Last night MPs from all parties attacked Amazon’s tax stance, which they warned was harmingUK-based high street retailers.
“Amazon’s behaviour is not only unfair, it is anti-competitive, putting British businesses that do pay their proper tax at a disadvantage,” said Margaret Hodge, chairman of the Public Accounts Committee (PAC). “Paying £2.4m in tax on £4.2bn of sales is just a joke. What people will find particularly galling is that the amount Amazon is paying in tax is actually less than they are taking fromUKtaxpayers’ pockets in the form of government grants.”
So if you are planning to buy any books, I suggest that you vote with your feet and place orders with www.thebookpeople.co.uk instead.
How Google pays just £6m on £2.6bn profits
The revelation about Amazon’s derisory tax bill emerged at the same time as the grilling of Google’s Vice President for Sales and Operations for the second time to answer accusations that he misled the PAC over his company’s tax affairs.
In November Matt Brittin claimed that all his company’s sales team were based inIrelandand that the job of itsUKstaff was merely to market Google as an advertising space. The distinction allowed the company to pay just £6m of tax on £2.6bn of profits derived in the UK in 2011. However, an investigation by the news agency Reuters has suggested many of Google’s UK staff have job descriptions that would contradict this.
Today Mr Brittin denied trying to “disguise” the way its business operated to minimise its tax bill in the UK. Instead he insisted that he stood by evidence he gave last year that all of the firm’s advertising in Europe was sold through its offices in Ireland.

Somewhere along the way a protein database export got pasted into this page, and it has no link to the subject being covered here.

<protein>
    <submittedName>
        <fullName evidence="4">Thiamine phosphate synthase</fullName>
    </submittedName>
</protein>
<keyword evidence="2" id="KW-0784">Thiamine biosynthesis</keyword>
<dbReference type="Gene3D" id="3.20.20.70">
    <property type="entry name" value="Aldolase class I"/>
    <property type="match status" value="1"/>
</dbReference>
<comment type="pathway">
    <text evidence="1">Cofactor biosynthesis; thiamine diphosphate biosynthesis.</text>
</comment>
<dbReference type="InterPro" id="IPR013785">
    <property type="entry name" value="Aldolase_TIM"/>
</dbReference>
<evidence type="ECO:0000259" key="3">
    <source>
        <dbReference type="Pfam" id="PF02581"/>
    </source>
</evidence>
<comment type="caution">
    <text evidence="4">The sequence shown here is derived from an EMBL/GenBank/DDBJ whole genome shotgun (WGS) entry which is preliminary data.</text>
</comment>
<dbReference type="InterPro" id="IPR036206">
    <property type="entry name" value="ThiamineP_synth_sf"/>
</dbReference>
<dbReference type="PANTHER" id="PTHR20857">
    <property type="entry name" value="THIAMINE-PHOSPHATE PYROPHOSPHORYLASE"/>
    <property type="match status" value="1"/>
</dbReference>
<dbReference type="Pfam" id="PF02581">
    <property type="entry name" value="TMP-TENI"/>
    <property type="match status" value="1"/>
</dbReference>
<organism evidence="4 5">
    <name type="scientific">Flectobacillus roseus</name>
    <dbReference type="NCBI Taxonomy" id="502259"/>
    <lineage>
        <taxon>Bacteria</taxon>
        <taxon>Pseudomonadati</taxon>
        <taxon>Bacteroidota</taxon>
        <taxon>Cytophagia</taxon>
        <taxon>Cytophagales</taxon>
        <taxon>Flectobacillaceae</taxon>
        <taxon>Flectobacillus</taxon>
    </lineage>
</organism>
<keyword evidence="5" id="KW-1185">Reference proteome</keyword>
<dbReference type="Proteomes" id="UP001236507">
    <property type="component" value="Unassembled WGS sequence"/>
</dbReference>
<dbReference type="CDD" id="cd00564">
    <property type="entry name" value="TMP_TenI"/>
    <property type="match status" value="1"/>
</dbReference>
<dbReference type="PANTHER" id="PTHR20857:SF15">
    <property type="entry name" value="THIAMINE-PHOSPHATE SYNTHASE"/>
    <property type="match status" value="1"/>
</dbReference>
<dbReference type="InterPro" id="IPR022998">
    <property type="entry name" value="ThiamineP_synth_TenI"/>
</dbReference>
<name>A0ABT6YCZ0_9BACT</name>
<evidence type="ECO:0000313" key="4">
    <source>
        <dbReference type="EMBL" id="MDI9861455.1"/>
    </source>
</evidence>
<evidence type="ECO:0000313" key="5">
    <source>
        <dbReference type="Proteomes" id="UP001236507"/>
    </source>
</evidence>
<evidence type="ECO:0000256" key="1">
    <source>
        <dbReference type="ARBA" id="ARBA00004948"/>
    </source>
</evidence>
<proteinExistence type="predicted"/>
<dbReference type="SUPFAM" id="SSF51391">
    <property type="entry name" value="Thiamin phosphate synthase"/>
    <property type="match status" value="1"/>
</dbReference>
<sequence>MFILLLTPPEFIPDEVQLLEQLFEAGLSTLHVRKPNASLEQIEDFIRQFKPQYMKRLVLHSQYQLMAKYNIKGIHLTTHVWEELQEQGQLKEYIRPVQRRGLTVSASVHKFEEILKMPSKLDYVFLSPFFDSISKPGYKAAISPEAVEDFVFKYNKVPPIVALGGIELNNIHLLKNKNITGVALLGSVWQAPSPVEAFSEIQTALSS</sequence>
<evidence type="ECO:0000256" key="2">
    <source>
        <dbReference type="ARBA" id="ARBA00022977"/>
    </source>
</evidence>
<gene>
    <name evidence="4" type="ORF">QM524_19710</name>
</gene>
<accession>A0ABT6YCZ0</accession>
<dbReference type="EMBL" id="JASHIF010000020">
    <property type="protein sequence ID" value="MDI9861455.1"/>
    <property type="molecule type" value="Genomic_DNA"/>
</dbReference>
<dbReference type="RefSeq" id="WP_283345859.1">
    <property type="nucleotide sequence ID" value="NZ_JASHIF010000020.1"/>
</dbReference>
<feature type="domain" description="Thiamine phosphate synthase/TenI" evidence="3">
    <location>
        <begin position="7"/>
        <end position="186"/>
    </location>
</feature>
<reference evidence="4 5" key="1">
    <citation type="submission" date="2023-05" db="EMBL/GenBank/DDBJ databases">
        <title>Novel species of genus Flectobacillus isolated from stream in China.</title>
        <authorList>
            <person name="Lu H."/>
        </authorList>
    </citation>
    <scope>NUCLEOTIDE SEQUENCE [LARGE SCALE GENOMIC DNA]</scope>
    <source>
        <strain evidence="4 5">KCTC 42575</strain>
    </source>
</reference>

Such practices are at the top of the UK Government’s agenda for its chairmanship of the G8 this year and will be discussed by world leaders when they meet in Northern Ireland next month.
Ministers promise to get tough, but will they succeed?
Ministers have promised to take action following the revelations about how little big name brands like Apple, Starbucks, Google and Microsoft pay in tax in markets where they reap billions in sales. The companies say they follow the rules but David Cameron and George Osborne say that they intend to impose tighter regulations that would prevent the out-sourcing of profits to low tax jurisdictions.
We’ve heard this talk on forcing big businesses and brands to pay their fair share of tax before. Politicians will have to find a way that chains brands and businesses to a system where tax is paid on where it is generated. But when you consider that opposing them are some of the best accountants money can buy, able to find loopholes as soon as authorities try to tie them down, you have to question whether the Government will succeed.
Whatever the outcome, you can rely on us to continue campaigning for a fairer system on our blog no matter how many hackers try to shut us down.
Ray L Best
PS Ray is an Alternative Financial Planner and published author. Published works include “How Much!” and “Inheritance Tax Simplified”, which both cover Inheritance Tax. He is also responsible for “Financial Reality”, a seminar that outlines the need to radically re-think current financial planning issues.
For wealth management, inheritance tax planning, capital gains or corporate tax planning, please e-mail email@example.com or call 01189 347 920 to arrange a free consultation.